RUSSIAN FEDERATION WEEKLY SITREP 4 August 2011

ELECTION BET. I’ve put mine down: Medvedev will run, Putin will not, there may be a second Team candidate (ie one from United Russia and one from Just Russia).

PUTIN Q&A. Another session worth reading. He was in Magnitogorsk to open a new cold rolling complex but, as usual, answered all the questions thrown at him with his customary frankness and mastery of detail. As I have noticed on several occasions lately, he seems to be in a reflective mood and is ready to speak about what he believes he accomplished (stability again: “Who is going to invest in a country that is always shaking like a leaf?”). Several times lately he has been looking back in detail but forward in generalities. Is this a (tiny, I agree) indication that he is contemplating retirement?

LEGAL ACTIVITY. Quite a lot since my last Sitrep. Contractor arrested for swindling the Navy (and, by the way, a rather easily detected swindle). Four people in the North Caucasus arrested as they were preparing a bomb attack on Moscow. Yet another RosAtom executive arrested on charges of embezzlement. Another traffic cop arrested in another “blue light” affair. Three police sentenced for abuse of office. Criminal investigation into a St Petersburg shipyard. Charges laid in the Bulgaria sinking. Investigation into a “blue light” death re-opened. Extreme nationalist sentenced. Two charged in a laser blinding case (there have been a spate of these lately). A man arrested for a multiple murder. And, in the Magnitskiy case, charges have been laid and the investigation re-opened. That’s what I’ve noticed in three weeks – I wouldn’t say that nothing is being done about corruption and malfeasance.

LIBERALS. Has a “liberal” party with legs finally appeared in Russia? I refer to Right Cause (Правое дело). Founded in 2008 out of SPS and a couple of others, it has succeeded in electing some people. Most importantly it survived the preposterously complicated (and easily manipulated) registration process and thus is ready to go. The billionaire businessman Mikhail Prokhorov heads it and has said that he will devote his efforts to the future of the party. But the curse of Russian “liberals” is that they refuse to unite (that is, each is ready as long as he’s the boss) and hence there are innumerable and evanescent “taxi parties”. I believe that there is an electorate of 10% or so ready to support a viable “liberal” party and this might be the one.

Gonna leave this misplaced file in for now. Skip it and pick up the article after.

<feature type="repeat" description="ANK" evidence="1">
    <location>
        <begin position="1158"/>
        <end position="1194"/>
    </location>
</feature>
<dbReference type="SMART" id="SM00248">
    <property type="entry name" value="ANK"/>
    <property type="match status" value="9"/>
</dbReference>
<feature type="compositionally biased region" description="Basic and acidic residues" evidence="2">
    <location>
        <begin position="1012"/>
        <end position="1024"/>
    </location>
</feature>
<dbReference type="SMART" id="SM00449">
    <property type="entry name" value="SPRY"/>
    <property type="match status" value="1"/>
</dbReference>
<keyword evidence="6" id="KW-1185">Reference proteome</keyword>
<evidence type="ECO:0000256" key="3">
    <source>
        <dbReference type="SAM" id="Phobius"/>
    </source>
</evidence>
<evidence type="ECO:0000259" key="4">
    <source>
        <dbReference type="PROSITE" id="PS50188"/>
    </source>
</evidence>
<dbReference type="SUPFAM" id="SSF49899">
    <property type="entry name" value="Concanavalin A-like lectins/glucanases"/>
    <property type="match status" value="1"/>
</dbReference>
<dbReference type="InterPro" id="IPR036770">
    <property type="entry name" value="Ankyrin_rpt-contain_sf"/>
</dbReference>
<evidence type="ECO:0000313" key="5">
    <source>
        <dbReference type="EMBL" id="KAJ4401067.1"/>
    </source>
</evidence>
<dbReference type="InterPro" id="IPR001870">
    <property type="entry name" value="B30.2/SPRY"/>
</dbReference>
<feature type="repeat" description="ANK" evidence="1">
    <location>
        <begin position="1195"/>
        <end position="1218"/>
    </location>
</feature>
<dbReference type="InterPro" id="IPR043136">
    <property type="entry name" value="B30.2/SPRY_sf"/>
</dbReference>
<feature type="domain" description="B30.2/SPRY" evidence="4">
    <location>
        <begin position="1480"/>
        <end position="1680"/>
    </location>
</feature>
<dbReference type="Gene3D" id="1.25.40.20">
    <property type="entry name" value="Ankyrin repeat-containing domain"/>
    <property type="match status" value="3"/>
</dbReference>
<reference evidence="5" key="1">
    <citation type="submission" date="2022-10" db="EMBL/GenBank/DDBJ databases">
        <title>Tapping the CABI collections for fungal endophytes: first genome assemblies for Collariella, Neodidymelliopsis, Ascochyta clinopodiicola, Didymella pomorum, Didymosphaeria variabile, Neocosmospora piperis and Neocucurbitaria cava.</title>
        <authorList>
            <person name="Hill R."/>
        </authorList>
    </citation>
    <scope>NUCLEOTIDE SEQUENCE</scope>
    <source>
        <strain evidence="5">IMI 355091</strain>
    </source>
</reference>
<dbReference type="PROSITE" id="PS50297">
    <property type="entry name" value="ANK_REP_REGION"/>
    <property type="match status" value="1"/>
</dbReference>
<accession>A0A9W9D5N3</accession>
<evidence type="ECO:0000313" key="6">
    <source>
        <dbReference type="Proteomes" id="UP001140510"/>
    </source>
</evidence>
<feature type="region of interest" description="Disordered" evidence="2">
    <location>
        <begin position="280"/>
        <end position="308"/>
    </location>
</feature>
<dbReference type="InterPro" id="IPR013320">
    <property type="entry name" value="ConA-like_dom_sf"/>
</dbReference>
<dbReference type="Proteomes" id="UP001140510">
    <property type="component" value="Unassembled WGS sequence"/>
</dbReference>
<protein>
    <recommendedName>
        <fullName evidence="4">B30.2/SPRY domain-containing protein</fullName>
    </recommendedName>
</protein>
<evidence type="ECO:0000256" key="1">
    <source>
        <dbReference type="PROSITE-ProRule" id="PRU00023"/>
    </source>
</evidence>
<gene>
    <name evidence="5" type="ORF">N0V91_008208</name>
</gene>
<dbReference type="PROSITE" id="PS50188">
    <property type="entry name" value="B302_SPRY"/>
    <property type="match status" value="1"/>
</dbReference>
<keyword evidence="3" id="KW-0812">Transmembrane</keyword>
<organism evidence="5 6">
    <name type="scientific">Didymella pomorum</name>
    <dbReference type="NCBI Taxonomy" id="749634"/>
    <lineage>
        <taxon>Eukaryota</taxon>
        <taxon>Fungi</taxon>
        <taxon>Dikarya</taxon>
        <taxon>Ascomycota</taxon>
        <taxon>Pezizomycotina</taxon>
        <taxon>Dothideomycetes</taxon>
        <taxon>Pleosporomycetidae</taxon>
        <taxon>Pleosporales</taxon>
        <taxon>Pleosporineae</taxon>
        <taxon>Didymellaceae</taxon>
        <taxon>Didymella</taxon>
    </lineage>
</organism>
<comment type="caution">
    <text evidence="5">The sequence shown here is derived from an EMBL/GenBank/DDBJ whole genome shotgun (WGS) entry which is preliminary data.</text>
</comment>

POLICE REFORM. The Interior Minister says that over 90% of the police rank-and-file passed their performance review. That is not convincing – a third of the top people were let go and while I know that “a fish rots from the head” the rot doesn’t stop at the head. The job will have to be done again.

PAY PAL. It is reported that the enterprise is planning to start operations in Russia soon. I recall flying out to Vladivostok in 1995 carrying thousands of dollars in cash to pay our people out there: there was almost no other way to get money to them. This is a remarkable step and says much about Internet penetration, credit and banking institutions, changes in mentality and so forth. It also is a vote of confidence in Russia.

STUNTS. First we had “Putin’s Army” and now we have “Medvedev Girls”. A feeble example of civil society I suppose but mostly a publicity stunt as “Obama Girl” turned out to be.

GOOD NEWS FOR UKRAINE. Ukraine is thought to have significant reserves of oil and gas shale. It was announced that Royal Dutch Shell may make a significant investment in exploration. If this pans out, it will help reduce dependence on Russia.

QUADRIGA AWARD. The huffing and puffing worked and the award was rescinded. Pretty amateur performance.

US SENATE. One would think that American Senators had a pretty full schedule these days. Nonetheless they found time to pass a resolutioncalling upon Russia to remove its occupying forces from Abkhazia and South Ossetia”. Perhaps a Senator should go to one of these places and ask the locals what they think about the Russian troops and why they want them to stay. Once again, no consideration of the Abkhazian or Ossetian point of view.

© Patrick Armstrong Analysis, Ottawa, Canada (see http://www.russiaotherpointsofview.com/)